|From:||Sunbury, Middlesex (TQ098701)|
|Distance:||61 miles (98.2 km)|
|Meets:||M25, M27 A30, A33, A34|
|Route outline (key)|
London to Southampton motorway. Confusingly referred to as Exeter Radial in early documentation, though this was because it followed the A30 corridor, rather than any plan for the motorway to reach Devon. It also only partially forms the zone boundary between motorway zone 2 and motorway zone 3, with the section south of junction 8 being within zone 2.
The early parts of the motorway, opened in two phases between 1971 and 1974, was an offline replacement for the A30 covering the route between J1 and J8. At J8 the road would split into two, with one arm heading towards Exeter and the mainline heading towards Southampton. Both arms ended with a fork junction, joining their respective roads, after half a mile.
Before this was finished, it was already established that the M3 would eventually meet the M27, it was just a question of when.
In 1985 an extension opened to take the road to J10. Most of this was another simple offline upgrade, albeit to a lower D2M standard. However, for the last half-mile near Winchester, the road was an online upgrade of the A33 Winchester Bypass. This meant the road between J9 and J10 was opened before the bit in between, even though motorway restrictions were not applied.
When the road between J8 and J9 did open, motorway restrictions still finished at J9, and continued to do so until tie-in works could be completed at J10. During this time the southbound carriageway was marked as two lanes, even though it was ready for a third lane to join from J9.
The rest of the history of the road is perhaps best told by the A33, but suffice to say the majority of the remaining route, between Hockley and J14, was opened in 1991 after an extensive replacement of the existing dual carriageway. This can be seen in the concrete retaining walls all over the road, where the cuttings have been widened. This connected with the recently-added M27 eastbound.
In 1995 the most controversial section, between J10 and Hockley, was completed by creating the Twyford Cutting. This saw new layouts at the two junctions.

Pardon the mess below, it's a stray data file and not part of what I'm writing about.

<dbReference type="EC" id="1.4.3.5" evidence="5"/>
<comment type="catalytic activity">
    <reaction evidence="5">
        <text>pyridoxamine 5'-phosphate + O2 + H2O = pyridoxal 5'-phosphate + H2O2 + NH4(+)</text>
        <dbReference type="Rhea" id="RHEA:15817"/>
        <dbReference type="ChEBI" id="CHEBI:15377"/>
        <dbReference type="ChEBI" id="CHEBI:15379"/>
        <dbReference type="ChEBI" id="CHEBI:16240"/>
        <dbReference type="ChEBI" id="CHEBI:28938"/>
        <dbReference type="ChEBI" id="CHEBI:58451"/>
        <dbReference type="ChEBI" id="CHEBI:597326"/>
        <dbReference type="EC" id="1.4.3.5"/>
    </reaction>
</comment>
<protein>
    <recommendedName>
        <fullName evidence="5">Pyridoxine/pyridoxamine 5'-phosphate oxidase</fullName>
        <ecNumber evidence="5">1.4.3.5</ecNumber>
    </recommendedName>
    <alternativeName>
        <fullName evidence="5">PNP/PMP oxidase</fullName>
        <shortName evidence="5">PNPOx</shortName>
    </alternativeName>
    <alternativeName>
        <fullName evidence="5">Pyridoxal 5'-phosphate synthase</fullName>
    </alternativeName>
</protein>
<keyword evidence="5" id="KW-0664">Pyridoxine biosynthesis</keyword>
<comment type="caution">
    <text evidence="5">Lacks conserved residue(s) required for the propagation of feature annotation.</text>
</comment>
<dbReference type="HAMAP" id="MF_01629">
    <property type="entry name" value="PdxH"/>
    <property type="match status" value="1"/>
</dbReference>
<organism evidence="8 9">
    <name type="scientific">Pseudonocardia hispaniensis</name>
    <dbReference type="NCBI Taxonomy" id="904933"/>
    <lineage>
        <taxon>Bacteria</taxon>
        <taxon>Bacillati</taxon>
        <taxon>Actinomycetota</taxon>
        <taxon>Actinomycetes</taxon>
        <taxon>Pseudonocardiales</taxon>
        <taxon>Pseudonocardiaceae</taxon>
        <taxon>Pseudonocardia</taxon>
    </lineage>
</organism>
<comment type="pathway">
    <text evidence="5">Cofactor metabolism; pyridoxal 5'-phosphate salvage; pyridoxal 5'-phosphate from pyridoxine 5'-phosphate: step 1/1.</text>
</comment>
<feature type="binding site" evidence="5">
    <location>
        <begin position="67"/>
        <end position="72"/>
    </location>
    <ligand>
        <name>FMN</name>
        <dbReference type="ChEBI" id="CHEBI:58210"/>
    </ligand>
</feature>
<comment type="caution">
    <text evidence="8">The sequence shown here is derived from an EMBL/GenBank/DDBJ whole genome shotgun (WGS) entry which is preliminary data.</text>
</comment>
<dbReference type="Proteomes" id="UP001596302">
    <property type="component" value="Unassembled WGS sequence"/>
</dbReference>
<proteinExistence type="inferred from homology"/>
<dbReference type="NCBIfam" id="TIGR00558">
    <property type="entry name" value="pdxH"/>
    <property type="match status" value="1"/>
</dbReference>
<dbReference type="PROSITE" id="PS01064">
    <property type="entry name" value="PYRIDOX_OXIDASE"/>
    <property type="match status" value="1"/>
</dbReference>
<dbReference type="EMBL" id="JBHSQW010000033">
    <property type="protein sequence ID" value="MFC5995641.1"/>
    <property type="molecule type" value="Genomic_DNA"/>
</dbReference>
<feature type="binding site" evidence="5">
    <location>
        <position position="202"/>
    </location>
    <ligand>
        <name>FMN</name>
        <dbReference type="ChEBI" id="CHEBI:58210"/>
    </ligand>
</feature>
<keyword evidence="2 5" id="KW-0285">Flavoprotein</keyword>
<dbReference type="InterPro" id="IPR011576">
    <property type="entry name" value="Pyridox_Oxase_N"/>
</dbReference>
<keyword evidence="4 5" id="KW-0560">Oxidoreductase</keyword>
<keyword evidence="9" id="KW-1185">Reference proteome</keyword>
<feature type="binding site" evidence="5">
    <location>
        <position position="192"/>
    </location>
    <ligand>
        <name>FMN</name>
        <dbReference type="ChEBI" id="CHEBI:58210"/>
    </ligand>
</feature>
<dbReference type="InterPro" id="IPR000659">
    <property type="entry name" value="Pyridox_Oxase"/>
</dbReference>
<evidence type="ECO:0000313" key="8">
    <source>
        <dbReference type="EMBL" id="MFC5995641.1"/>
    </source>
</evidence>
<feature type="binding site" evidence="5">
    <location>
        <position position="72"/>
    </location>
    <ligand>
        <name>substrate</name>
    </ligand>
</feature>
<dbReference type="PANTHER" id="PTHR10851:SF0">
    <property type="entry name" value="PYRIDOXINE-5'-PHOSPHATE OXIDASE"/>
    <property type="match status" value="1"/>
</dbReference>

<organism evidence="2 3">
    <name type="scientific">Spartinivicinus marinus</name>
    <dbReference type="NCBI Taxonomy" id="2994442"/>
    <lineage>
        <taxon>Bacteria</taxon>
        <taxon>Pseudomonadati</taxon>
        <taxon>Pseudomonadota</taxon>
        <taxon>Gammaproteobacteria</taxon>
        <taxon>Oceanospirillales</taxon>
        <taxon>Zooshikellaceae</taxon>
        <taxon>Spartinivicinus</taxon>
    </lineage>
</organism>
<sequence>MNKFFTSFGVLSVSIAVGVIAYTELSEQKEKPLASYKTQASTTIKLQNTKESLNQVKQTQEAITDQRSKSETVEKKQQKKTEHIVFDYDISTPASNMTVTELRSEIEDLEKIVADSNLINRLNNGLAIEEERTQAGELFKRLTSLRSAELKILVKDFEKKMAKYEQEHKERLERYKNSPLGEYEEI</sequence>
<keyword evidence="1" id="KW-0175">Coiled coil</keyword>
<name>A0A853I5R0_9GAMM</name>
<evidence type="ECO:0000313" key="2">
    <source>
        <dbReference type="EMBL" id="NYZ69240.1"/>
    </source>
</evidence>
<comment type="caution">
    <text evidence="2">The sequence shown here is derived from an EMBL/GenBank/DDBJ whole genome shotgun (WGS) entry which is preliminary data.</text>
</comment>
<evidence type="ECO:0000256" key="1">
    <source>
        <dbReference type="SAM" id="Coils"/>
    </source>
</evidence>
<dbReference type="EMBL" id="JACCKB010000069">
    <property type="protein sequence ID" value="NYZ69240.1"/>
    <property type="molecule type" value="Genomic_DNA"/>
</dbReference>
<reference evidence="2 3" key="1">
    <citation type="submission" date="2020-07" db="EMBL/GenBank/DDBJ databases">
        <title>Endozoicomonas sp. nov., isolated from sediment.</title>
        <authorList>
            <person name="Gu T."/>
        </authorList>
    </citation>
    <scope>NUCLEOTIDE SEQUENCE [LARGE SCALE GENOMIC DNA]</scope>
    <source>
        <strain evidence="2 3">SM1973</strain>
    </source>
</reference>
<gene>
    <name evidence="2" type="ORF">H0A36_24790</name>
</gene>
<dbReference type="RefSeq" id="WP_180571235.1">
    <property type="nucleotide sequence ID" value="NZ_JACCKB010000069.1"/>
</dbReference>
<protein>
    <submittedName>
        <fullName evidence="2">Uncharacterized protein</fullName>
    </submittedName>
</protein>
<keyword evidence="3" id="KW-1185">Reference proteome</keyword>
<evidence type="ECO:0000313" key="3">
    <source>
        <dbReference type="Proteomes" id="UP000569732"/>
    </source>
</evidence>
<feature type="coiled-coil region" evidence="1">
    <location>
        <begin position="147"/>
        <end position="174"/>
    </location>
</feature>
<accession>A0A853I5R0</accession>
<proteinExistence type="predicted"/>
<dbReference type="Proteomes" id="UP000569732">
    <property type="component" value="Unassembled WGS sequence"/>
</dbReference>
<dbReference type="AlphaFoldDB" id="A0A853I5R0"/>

Thorpe Interchange, Surrey is the name of the junction between the M3 and M25 motorways. It is of a whirlpool design, and the M3 is has a lane painted out through the junction, which although it decreases the capacity through the junction actually helps the interchange move more freely due to the amount of interchanging traffic here.
Fleet services were for a long time the only services on the M3, and are located in a forest environment. The services did not open with the motorway, although the footbridge across the motorway was.
Winchester services opened in 2001 and are located between junctions 8 and 9. Unusually for a 21st century MSA, it is located on two sites, one for each direction, but less unusually are quite some distance from the named town, in this case Winchester. There is also no connection between the two sites, meaning that northbound traffic wishing to stay at the hotel must detour via junction 7.
|Link||2002 AADF||2006 AADF||2010 AADF||2014 AADF|
- The M3 Motorway (Popham—Hockley Section) (Variation) Scheme 1987 - This piece of legislation appears to be removing an older proposed alignment of trunk Winchester bypass in preparation for the Twyford Down route.
- The M3 Motorway (Compton-Bassett Section) (Revocation) (No.2) Scheme 1987 - This Scheme revokes the M3 Motorway (Compton-Bassett Section) Connecting Roads Scheme 1974, made under sections 11, 12 and 14 of the Highways Act 1959 (c. 25), which provided for the trunk road slip roads between the existing A33 Otterbourne and Chandlers Ford Bypass (which it was proposed to up-grade to become a motorway) and the local road system at Compton and Leigh Road, Eastleigh to become special road